- WETHERSFIELD — Matt McKinnon <— John Campaniello
- WOLCOTT — Chris Theriault <— Matt Hove.
The Southern Connecticut Conference has realigned its tier divisions based off results from the past two years. Four schools have new addresses.
The most significant change was Hand’s anticipated return back to Tier I after winning all but one game (not to mention back-to-back Class L titles) during its two-year stint as a member of Tier II.
Cheshire, a Class LL school which went 9-11 over the last two seasons, was dropped to Tier II for the first time.
Sheehan, which has reached the state playoffs in back-to-back years, was moved up to Tier II from Tier III. Ironically, the Titans — the SCC’s smallest football-playing school — were dropped to Class S this season.
Finally, Foran has dropped from Tier II to Tier III to fill Sheehan’s spot.
For the uninitiated, the SCC’s Tier structure is less a divisional setup than it is a scheduling mechanism. It judges the strength and size of the schools, ranks the teams accordingly into three divisions and builds the league schedule around them.
The CCC expands (again)
Lewis Mills makes its leap from the Pequot League (and Berkshire in all other sports) to the mighty Central Connecticut Conference this season.
The school has a 372 male enrollment, which ties it with Plainville for second smallest in the league. Bloomfield — last year’s Class S champion — has the league’s smallest male enrollment with 287.
Lewis Mills will play in the Division III east division alongside Berlin, Tolland, Avon and Bulkeley Co-Op, and returns the CCC to 32 schools after losing Rockville two seasons ago.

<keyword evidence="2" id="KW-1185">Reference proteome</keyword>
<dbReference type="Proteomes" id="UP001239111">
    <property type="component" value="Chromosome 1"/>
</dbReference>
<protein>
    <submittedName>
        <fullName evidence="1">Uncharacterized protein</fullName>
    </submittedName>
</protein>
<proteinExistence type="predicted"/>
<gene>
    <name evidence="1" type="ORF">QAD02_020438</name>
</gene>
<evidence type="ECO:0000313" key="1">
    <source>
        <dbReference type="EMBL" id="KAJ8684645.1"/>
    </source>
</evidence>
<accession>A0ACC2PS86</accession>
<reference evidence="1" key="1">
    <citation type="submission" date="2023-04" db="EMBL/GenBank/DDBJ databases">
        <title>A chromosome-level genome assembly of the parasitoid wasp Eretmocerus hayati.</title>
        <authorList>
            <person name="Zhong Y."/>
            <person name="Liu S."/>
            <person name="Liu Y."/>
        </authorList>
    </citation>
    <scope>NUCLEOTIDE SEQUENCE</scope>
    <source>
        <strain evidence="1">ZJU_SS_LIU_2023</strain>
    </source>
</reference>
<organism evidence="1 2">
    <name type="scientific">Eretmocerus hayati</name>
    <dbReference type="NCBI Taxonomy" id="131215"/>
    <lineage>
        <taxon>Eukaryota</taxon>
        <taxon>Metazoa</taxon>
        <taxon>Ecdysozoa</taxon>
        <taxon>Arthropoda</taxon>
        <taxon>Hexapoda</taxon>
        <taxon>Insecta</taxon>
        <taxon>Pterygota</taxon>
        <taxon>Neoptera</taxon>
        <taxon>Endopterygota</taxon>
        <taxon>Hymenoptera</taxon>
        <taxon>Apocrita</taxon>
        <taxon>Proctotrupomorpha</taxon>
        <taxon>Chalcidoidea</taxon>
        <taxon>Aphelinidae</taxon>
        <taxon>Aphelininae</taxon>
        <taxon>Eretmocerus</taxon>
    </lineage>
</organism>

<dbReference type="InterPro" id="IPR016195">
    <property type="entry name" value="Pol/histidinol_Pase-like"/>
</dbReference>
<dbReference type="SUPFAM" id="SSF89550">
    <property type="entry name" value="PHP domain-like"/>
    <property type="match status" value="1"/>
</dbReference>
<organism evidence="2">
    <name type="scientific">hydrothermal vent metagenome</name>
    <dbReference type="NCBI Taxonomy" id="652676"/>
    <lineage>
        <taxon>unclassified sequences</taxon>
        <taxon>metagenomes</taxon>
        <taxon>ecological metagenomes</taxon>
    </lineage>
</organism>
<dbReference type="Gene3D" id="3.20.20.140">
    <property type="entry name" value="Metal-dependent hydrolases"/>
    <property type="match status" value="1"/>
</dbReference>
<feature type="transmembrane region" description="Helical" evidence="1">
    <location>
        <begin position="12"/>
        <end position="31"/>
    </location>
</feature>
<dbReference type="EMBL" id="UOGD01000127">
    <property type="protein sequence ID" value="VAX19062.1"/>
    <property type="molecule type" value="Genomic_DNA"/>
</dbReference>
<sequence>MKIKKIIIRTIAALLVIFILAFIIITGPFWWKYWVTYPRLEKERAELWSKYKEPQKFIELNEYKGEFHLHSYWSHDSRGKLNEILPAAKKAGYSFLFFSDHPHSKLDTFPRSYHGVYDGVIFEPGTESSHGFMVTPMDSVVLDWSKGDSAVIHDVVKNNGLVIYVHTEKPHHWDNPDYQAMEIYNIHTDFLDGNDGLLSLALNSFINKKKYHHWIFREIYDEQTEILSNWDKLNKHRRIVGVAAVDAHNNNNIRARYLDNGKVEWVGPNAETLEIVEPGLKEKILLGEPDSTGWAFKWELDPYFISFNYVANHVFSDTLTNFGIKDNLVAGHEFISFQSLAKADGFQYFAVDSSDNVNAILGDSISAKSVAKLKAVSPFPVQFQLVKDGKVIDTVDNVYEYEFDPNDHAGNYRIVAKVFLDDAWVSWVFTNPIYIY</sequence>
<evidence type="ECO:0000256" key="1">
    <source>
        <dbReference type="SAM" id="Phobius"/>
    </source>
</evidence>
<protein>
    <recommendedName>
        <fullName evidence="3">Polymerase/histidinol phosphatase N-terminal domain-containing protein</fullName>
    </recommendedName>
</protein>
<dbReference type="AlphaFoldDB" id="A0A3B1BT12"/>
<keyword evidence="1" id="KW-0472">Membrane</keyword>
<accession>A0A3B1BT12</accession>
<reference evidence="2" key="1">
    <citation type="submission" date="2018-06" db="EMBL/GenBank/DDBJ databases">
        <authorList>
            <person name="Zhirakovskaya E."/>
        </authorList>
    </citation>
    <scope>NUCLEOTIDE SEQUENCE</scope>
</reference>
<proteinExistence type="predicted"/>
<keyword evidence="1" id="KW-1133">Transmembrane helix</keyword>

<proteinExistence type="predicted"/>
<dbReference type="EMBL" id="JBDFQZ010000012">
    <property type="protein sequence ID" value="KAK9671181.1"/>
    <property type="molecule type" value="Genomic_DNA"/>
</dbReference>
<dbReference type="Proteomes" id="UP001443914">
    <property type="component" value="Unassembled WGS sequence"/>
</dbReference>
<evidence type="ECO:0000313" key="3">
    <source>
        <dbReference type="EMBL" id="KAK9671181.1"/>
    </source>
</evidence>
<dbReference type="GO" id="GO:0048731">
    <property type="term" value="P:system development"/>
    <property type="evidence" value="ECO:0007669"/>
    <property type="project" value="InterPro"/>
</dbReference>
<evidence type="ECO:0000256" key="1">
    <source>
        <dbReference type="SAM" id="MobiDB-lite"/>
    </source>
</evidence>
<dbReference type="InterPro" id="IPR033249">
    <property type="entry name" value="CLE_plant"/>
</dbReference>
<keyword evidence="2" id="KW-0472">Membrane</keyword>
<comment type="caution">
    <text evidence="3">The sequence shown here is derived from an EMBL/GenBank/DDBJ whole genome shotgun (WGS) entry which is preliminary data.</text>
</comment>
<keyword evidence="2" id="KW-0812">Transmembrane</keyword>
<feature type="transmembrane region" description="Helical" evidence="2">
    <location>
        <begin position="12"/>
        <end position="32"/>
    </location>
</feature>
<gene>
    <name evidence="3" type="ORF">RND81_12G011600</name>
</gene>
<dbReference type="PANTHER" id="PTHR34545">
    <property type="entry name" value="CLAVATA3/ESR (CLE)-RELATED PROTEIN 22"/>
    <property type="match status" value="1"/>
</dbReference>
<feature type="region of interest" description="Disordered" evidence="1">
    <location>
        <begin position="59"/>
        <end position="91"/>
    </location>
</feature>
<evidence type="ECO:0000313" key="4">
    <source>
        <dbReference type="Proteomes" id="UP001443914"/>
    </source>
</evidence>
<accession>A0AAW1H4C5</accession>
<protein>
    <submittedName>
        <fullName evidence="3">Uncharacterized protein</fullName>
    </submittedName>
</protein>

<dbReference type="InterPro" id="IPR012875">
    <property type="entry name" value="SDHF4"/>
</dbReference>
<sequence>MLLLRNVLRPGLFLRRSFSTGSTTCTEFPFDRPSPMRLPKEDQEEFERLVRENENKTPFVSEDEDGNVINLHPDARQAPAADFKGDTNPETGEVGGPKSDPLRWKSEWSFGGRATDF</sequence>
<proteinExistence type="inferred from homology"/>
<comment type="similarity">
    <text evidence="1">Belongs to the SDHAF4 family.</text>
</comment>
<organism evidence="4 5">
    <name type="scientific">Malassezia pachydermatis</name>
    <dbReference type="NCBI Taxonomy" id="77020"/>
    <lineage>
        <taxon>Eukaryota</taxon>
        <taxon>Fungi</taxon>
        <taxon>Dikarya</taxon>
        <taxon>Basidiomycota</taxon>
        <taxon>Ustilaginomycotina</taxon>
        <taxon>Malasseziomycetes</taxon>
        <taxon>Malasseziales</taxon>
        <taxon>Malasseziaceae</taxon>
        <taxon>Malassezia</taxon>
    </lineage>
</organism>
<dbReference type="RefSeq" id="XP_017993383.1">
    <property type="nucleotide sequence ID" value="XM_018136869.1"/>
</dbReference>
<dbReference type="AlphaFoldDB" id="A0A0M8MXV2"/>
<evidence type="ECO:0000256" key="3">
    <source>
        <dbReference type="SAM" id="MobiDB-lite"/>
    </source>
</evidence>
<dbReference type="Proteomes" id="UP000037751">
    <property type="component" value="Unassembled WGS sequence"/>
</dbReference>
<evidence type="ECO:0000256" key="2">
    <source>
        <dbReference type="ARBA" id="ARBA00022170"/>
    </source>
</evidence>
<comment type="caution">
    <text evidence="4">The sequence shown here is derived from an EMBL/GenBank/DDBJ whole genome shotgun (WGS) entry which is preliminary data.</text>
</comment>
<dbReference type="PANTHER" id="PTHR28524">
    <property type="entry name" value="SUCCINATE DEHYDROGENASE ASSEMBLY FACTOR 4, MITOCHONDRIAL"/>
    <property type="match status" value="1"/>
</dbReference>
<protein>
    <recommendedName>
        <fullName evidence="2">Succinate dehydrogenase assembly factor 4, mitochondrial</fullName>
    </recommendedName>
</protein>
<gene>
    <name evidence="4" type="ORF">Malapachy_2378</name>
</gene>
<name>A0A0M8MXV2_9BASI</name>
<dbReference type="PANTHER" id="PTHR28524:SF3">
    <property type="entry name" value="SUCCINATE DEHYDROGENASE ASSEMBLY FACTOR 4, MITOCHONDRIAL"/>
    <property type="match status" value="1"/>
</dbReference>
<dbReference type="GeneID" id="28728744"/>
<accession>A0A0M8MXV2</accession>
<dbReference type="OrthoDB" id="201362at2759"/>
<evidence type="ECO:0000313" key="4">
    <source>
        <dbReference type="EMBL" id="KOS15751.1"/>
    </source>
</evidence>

The Spartans went 0-10 in the Pequot League last year. Best of luck, gentlemen.
The Pequot contracts/realigns (again)
With Lewis Mills taking a crack at the big time, Nonnewaug still in JV limbo and Canton merging with Granby, the now-15-team Pequot has been forced to reconfigure its divisions for the umpteenth year in a row.
This year, the Pequot is jettisoning the Sassacus and Uncas divisions. But instead of divvying the league up into three or four divisions, as it had done in the past, the league has merged its members into one division. It will crown one champion overall.
The ECC expands (!), realigns
Added August 21
The ECC, long the posterboys of membership discontent, actually expanded by two teams this year and will add a third for 2020.
Let’s start with Woodstock Academy, which flirted with going the prep school route a few years back. The Centaurs were welcomed back into the league as a Division II member alongside Bacon Academy, Stonington, Waterford and Ledyard. But Woodstock is the only Division II team not to receive crossover games vs. the Division I schools (instead Stonington and Ledyard picked up extra Division I games).
CREC Co-Op is joining the ECC as a football-only member beginning this season. The program, which has only been around for a few years and played as an independent, will play in ECC Division III with Griswold/Wheeler, Plainfield, Windham and Montville.